Viewing Response-to-Intervention through an Educational Change Paradigm: What Can We Learn?
Sansosti, Frank J., Noltemeyer, Amity, The California School Psychologist
Response-to-intervention (RtI), a framework for improving academic and behavioral outcomes for all students, can be viewed as a current example of an educational change initiative. Given the difficulties that some schools may be experiencing when implementing RtI effectively, it is important to examine prior educational change conceptualizations and research for factors that may facilitate or impede current educational reform. The purpose of this article is to (a) present RtI as a current educational reform initiative, (b) use Fullan's (2007) theoretical model as a framework through which to present information related to educational change, and (c) provide suggestions regarding how such educational change literature can inform and improve the implementation and future sustainability of RtI in schools.
KEYWORDS: Response to Intervention, Educational Reform, Educational Change, Systemic Consultation
Since the National Commission on Excellence in Education (1983) published A Nation at Risk, widespread demand for educational reform has remained a dominant theme across the United States. As policy changes were enacted related to special education (e.g., reauthorizations of the Individuals with Disabilities Education Act, IDEA), significant changes within general education policy also occurred. Perhaps the most notable of these changes was passage of the No Child Left Behind Act (NCLB, 2002), which requires schools to provide high-quality instruction to all students through the use of evi dene e -bas ed practices provided by highly qualified teachers. When Congress passed the Individuals with Disabilities Education Improvement Act (IDEIA, 2004), further emphasis was placed on using systemic approaches that integrate general and special education into a unified system. Recent changes in these federal policies, combined with the proliferation of empirically based interventions designed to prevent problems and promote students' academic and behavioral success, have created an unprecedented opportunity for schools to expand their use of alternative service delivery models (Graczyk, Domitrovich, Small, & Zins, 2006).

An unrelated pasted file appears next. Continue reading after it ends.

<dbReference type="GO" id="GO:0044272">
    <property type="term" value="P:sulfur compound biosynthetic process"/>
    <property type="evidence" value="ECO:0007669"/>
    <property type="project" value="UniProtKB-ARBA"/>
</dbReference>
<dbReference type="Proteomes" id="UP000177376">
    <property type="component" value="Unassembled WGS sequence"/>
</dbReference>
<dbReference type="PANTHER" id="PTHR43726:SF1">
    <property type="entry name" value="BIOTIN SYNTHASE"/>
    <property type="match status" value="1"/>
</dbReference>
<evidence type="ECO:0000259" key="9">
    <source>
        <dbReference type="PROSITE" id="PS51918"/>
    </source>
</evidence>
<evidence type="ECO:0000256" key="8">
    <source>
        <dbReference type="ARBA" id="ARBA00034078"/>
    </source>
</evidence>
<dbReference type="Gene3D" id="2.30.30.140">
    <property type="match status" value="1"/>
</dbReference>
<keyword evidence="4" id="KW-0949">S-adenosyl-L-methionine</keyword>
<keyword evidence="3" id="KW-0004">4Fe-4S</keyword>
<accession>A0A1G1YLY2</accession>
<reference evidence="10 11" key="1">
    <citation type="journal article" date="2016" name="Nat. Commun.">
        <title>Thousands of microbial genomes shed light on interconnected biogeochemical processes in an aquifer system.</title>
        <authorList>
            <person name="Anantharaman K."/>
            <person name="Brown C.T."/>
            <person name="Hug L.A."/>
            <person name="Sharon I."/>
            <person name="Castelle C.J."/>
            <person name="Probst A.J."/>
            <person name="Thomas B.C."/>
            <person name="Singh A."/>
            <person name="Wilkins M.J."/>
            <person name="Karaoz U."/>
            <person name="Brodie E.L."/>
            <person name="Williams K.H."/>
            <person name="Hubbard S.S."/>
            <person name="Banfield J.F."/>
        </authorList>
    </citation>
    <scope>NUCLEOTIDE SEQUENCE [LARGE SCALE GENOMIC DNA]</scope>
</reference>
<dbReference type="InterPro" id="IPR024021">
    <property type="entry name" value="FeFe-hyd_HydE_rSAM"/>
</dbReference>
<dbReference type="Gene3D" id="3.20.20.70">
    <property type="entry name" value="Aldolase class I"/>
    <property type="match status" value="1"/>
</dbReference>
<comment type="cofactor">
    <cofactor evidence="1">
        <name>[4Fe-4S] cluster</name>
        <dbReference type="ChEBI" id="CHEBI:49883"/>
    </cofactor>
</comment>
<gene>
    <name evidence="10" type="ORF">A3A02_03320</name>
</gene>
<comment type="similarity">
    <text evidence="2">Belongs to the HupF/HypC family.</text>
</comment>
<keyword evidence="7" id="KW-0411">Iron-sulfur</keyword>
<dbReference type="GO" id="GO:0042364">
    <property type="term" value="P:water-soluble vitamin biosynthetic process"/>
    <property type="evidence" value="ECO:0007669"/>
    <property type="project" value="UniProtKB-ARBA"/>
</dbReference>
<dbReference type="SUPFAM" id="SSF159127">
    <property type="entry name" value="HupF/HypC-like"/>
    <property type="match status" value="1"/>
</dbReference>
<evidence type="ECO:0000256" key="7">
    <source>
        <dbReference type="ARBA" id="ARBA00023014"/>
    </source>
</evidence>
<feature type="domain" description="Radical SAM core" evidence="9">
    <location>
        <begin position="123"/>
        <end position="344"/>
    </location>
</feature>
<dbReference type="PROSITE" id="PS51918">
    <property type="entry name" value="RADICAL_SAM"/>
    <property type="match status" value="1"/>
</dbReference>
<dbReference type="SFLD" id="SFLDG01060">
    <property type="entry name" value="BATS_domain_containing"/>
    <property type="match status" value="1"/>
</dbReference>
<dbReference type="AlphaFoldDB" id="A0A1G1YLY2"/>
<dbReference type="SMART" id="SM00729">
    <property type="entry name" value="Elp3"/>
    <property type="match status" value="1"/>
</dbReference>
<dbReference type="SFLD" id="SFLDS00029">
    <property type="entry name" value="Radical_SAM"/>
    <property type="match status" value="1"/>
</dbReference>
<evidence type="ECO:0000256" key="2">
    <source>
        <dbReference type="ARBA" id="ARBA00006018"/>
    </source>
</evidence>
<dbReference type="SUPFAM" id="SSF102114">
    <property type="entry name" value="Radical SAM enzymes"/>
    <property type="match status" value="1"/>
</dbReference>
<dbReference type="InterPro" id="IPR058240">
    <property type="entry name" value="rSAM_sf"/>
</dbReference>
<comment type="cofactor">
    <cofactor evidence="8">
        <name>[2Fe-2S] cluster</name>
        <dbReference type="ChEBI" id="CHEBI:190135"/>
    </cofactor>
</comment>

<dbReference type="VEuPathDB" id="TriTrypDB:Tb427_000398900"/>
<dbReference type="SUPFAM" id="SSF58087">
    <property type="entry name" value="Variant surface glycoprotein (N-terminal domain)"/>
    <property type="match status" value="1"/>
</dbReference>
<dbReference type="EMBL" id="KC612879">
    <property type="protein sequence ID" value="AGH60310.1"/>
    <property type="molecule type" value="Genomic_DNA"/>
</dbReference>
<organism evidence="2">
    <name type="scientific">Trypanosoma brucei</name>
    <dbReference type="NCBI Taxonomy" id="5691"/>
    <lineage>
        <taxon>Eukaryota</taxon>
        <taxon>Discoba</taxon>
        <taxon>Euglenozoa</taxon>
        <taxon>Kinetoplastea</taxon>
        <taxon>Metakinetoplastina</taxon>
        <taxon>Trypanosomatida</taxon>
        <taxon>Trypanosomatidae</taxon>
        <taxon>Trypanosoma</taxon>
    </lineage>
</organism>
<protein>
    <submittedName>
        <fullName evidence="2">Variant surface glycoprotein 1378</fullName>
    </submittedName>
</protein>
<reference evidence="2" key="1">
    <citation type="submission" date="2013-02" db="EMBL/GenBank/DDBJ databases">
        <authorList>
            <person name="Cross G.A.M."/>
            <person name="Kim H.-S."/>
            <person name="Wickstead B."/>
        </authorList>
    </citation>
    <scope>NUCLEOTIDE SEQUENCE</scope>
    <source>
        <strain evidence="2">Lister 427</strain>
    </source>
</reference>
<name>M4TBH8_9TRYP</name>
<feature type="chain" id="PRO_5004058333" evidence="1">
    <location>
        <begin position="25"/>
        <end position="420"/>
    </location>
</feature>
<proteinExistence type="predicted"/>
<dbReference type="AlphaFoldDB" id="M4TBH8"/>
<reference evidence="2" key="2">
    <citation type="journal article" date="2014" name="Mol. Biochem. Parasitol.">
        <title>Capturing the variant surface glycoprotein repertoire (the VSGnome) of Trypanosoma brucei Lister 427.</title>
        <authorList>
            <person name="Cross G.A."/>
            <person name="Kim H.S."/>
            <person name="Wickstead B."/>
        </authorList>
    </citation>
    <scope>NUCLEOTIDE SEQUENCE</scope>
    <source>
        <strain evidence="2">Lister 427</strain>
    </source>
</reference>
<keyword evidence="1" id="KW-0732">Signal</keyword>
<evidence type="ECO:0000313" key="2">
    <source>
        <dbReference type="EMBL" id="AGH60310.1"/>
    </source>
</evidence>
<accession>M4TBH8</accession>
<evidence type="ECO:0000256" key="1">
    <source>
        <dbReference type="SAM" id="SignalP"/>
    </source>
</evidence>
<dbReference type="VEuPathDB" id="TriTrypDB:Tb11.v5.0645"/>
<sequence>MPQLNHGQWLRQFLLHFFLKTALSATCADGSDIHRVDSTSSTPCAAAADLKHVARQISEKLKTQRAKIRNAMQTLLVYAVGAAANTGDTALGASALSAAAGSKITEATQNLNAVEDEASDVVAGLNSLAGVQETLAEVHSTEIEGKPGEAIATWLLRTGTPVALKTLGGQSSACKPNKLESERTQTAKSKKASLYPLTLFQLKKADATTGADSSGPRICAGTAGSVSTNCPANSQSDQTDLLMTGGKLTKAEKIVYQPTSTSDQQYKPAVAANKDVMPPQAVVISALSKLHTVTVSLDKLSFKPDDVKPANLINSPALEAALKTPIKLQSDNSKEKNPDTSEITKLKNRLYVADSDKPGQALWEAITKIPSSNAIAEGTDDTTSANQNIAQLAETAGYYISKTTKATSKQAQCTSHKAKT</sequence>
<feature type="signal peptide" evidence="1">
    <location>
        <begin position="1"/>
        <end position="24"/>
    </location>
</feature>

At the present time, Response to Intervention (RtI) is a prominent alternative service delivery model receiving much attention in contemporary educational literature (see Jimerson, Burns, & VanDerHeyden, 2007 for a review of related contemporary scholarship). Although RtI has been given much attention as the result of the IDEIA, successful implementation requires collaboration among all educators, not just those involved in the process of determining special education eligibility (Fuchs, Mock, Morgan, & Young, 2003). RtI is defined as the change in behavior or performance as a function of an intervention (Gresham, 2002; 2007). More specifically, RtI is a service delivery approach for providing services and interventions to students at increasing levels of intensity based on progress monitoring and data analysis. Successful implementation of RtI requires the adoption of three essential components: (a) multiple tiers of interventions, (b) a problem-solving method, and (c) a data collection system to inform educational decision-making (Batsche et al., 2005). Furthermore, the fidelity with which a RtI model is implemented relies heavily on consistent behavior among educators (Gerber, 2005).
RTI AS AN EDUCATIONAL CHANGE INITIATIVE
RtI cannot be characterized by one educational program or curriculum, but rather a transformation in the way that systems, schools, and professionals operate. As such, RtI represents a current educational change initiative. Aligned with directives called for within NCLB, as well as within provisions of the IDEIA of 2004, the application of RtI in schools has received legislative support. Unfortunately, research has suggested that even when supported by legislation, most educational change efforts result in limited implementation success (Ber ends, Bodilly, & Kirby, 2002), possibly due to the fact that programming decisions are based upon a top-down model of change. …